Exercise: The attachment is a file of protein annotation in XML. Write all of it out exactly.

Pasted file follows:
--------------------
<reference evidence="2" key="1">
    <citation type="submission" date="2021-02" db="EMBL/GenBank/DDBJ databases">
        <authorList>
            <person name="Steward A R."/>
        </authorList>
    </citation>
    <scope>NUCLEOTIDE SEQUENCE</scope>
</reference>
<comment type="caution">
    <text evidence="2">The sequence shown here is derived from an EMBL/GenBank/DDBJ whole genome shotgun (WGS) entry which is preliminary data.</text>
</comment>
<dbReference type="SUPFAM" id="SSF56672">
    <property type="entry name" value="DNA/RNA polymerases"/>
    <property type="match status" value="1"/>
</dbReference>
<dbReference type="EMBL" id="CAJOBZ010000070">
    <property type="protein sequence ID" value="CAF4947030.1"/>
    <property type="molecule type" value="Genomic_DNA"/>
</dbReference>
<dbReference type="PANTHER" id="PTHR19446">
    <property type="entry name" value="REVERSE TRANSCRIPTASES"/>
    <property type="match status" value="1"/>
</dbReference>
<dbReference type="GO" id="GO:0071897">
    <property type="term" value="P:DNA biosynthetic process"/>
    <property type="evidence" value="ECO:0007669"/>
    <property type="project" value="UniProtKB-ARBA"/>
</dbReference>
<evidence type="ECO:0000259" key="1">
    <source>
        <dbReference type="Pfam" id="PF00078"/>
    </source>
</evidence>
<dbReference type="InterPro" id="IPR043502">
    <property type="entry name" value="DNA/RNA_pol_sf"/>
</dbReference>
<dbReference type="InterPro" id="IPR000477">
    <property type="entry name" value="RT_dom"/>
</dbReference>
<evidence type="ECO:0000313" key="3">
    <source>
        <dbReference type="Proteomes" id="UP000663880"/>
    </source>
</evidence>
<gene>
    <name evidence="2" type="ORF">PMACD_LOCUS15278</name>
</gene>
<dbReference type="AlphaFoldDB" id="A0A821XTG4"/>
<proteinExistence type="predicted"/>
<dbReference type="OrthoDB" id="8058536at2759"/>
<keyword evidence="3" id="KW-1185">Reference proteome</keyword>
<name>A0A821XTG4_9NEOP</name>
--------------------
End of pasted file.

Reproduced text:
<reference evidence="2" key="1">
    <citation type="submission" date="2021-02" db="EMBL/GenBank/DDBJ databases">
        <authorList>
            <person name="Steward A R."/>
        </authorList>
    </citation>
    <scope>NUCLEOTIDE SEQUENCE</scope>
</reference>
<comment type="caution">
    <text evidence="2">The sequence shown here is derived from an EMBL/GenBank/DDBJ whole genome shotgun (WGS) entry which is preliminary data.</text>
</comment>
<dbReference type="SUPFAM" id="SSF56672">
    <property type="entry name" value="DNA/RNA polymerases"/>
    <property type="match status" value="1"/>
</dbReference>
<dbReference type="EMBL" id="CAJOBZ010000070">
    <property type="protein sequence ID" value="CAF4947030.1"/>
    <property type="molecule type" value="Genomic_DNA"/>
</dbReference>
<dbReference type="PANTHER" id="PTHR19446">
    <property type="entry name" value="REVERSE TRANSCRIPTASES"/>
    <property type="match status" value="1"/>
</dbReference>
<dbReference type="GO" id="GO:0071897">
    <property type="term" value="P:DNA biosynthetic process"/>
    <property type="evidence" value="ECO:0007669"/>
    <property type="project" value="UniProtKB-ARBA"/>
</dbReference>
<evidence type="ECO:0000259" key="1">
    <source>
        <dbReference type="Pfam" id="PF00078"/>
    </source>
</evidence>
<dbReference type="InterPro" id="IPR043502">
    <property type="entry name" value="DNA/RNA_pol_sf"/>
</dbReference>
<dbReference type="InterPro" id="IPR000477">
    <property type="entry name" value="RT_dom"/>
</dbReference>
<evidence type="ECO:0000313" key="3">
    <source>
        <dbReference type="Proteomes" id="UP000663880"/>
    </source>
</evidence>
<gene>
    <name evidence="2" type="ORF">PMACD_LOCUS15278</name>
</gene>
<dbReference type="AlphaFoldDB" id="A0A821XTG4"/>
<proteinExistence type="predicted"/>
<dbReference type="OrthoDB" id="8058536at2759"/>
<keyword evidence="3" id="KW-1185">Reference proteome</keyword>
<name>A0A821XTG4_9NEOP</name>